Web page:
KANSAS CITY, Mo. — Catching a stomach bug from your kids this time of year, it’s par for the course if you’re a parent.
But if you’re a parent who is also a QB for the Kansas City Chiefs, it can make for a rough workday.
But here’s the thing: parents live with their kids and they breathe the same air. If you have a high-performance job there are some steps people can take to protect themselves, but it’s an uphill battle.
On Monday, the last day of the season for Carolyn’s Pumpkin Patch in Liberty, kids are gearing up for a cold Halloween.
Courtney Palmer said her daughter keeps bringing stuff home from daycare and spreading it around home.
“I have a cough,” Penny Palmer said.
“She just got off an antibiotic not too long ago,” Penny Palmer, said.
Sick kids were also an issue, according to gameday reports, for Patrick Mahomes: dad of two.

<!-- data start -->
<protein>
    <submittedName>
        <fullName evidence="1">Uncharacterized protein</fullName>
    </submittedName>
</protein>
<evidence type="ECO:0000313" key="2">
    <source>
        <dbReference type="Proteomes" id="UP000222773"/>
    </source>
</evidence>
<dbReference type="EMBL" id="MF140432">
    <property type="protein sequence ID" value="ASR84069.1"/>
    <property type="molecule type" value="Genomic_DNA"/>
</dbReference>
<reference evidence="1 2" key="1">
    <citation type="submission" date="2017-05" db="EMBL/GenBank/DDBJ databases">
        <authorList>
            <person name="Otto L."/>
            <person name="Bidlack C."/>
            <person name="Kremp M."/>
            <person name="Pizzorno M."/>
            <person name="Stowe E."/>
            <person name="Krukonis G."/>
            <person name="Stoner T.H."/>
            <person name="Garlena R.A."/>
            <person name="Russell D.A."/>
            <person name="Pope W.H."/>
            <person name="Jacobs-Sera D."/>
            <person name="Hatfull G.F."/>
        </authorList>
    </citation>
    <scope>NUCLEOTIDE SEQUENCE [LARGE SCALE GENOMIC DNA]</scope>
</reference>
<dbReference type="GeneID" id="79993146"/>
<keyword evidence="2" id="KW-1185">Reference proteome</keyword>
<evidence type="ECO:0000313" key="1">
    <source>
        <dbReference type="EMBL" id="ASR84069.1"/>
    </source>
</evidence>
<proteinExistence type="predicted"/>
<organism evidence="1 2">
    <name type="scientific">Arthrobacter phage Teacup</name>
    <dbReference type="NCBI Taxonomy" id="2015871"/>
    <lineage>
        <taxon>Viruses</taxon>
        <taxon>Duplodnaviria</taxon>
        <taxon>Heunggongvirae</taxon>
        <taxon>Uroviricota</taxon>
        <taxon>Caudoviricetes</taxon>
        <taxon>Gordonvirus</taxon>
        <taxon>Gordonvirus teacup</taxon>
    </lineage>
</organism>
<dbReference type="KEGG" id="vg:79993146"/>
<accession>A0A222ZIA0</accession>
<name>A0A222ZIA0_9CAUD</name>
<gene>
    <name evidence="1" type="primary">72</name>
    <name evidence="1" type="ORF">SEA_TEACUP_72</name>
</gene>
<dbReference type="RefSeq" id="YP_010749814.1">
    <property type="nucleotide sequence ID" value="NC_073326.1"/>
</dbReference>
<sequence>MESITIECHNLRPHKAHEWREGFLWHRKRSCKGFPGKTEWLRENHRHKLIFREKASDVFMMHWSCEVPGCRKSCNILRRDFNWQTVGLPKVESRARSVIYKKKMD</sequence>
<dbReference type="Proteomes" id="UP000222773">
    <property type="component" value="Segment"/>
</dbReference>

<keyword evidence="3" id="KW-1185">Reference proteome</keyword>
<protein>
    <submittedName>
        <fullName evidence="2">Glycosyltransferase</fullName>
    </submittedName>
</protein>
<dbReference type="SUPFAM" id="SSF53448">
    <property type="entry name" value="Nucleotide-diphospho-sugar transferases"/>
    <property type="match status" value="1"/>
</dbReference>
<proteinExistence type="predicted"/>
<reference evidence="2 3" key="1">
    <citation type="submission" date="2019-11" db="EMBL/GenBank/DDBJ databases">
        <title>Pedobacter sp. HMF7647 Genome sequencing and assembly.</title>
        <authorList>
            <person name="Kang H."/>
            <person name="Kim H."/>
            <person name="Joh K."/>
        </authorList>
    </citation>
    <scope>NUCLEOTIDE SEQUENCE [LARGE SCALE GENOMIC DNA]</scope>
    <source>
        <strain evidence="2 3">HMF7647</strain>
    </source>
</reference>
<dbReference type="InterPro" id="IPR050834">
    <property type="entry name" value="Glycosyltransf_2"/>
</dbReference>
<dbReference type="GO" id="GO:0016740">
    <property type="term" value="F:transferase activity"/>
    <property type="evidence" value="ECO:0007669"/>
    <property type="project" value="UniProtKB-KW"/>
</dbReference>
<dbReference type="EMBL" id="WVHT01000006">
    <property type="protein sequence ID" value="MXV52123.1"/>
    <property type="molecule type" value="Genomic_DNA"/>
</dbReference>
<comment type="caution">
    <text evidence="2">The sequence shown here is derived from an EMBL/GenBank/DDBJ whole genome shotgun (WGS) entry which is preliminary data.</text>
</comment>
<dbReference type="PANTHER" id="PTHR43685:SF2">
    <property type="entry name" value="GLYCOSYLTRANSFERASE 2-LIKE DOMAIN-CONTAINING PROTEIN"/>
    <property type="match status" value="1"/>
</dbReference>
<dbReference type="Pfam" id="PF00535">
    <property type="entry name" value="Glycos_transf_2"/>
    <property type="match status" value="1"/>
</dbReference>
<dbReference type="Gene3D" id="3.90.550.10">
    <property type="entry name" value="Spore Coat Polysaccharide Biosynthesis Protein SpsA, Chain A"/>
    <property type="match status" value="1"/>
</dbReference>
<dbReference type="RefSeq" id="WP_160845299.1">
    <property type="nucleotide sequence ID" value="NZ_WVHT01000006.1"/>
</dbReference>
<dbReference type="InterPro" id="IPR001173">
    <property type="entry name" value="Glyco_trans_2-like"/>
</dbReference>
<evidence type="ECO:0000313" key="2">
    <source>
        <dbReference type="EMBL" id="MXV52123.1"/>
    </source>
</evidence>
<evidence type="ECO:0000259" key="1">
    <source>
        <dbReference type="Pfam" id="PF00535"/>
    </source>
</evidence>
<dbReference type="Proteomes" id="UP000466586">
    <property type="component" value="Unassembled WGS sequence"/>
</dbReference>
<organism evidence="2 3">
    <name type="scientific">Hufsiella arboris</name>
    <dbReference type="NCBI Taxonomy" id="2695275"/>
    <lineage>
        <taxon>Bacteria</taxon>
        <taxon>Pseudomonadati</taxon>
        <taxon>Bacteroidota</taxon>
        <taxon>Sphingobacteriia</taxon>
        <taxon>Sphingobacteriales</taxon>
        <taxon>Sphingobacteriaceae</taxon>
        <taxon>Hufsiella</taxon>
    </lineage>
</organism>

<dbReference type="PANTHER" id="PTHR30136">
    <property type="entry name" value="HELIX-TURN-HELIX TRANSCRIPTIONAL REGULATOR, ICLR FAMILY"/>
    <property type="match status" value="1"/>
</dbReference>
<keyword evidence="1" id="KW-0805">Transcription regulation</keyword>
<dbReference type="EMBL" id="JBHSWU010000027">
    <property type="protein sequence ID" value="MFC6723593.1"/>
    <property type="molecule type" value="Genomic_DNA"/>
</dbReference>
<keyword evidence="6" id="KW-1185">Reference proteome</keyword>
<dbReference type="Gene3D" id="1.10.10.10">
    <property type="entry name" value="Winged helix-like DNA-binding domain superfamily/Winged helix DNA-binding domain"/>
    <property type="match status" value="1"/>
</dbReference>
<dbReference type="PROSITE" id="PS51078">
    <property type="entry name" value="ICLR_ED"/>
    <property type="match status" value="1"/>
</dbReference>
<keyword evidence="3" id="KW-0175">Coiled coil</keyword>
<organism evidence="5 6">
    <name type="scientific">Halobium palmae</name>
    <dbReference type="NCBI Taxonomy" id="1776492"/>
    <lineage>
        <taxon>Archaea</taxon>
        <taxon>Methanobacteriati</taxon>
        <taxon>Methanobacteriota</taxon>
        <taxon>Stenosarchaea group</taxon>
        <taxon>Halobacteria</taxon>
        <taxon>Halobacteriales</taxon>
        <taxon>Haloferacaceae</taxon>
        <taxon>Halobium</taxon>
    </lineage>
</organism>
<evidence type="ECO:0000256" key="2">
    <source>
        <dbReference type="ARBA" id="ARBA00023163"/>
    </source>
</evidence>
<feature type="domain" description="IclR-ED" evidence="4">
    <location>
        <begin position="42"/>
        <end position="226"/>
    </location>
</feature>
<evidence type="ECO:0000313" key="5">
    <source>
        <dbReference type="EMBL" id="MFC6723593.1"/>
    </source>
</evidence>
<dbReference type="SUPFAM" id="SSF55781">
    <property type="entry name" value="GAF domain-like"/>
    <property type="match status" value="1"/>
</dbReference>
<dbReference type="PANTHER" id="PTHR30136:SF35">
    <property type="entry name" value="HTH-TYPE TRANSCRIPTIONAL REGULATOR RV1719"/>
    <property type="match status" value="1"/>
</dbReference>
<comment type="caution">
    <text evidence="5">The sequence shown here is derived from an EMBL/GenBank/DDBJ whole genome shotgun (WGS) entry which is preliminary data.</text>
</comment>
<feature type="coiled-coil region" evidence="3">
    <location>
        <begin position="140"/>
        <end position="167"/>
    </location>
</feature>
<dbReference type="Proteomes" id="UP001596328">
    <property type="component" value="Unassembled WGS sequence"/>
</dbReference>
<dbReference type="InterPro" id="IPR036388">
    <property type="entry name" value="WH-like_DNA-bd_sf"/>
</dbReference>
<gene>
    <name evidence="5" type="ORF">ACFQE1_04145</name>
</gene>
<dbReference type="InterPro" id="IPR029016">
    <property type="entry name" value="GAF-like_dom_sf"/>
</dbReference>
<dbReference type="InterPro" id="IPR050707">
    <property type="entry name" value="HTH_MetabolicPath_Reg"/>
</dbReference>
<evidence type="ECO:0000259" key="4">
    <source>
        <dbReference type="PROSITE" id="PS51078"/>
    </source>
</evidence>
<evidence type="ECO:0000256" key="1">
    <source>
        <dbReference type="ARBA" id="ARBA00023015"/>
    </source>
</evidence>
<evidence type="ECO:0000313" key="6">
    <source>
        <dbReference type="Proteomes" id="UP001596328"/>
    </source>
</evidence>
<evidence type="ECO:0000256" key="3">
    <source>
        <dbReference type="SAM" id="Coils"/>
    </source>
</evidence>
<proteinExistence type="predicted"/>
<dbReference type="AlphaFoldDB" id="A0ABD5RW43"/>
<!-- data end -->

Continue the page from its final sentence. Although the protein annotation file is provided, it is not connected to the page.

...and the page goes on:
“Yeah, I just started feeling bad last night,” Mahomes said while answering questions post-game. “But then I bounced back pretty well in the morning. So just trying to get out there and do whatever I can and play my best football.”
Todd Shaffer, MD is a professor of family medicine for University Health. He says the classic story is the baby gets a bug followed by the rest of the family.
“Kids are in daycare for instance. They have a little snotty nose – a runny nose all the time – you can’t really just avoid your kids the entire time they’re growing up. I mean, you’ve got to be with your kids,” Shaffer said.
“I’m sure everyone’s had the flu or something or other at some point in your lifetime – and you’re not at your best,” Shaffer said.
“You know, the older they get, the better it gets because they’re not licking doorknobs,” another mom, Stephanie Watson, said.
Doctors also say flu shots and the general covering of coughs and sneezes can help, but it’s no guarantee.
“From daycare I have gotten hand, foot, and mouth and COVID. And I will tell you that getting hand, foot, and mouth is not fun as an adult,” Courtney Palmer said.
Other doctor tips: if you’re kid is sick, favor kissing them on the top of their head. And don’t avoid consoling kids when they’re not feeling well. That parental affection is some of the best medicine out there.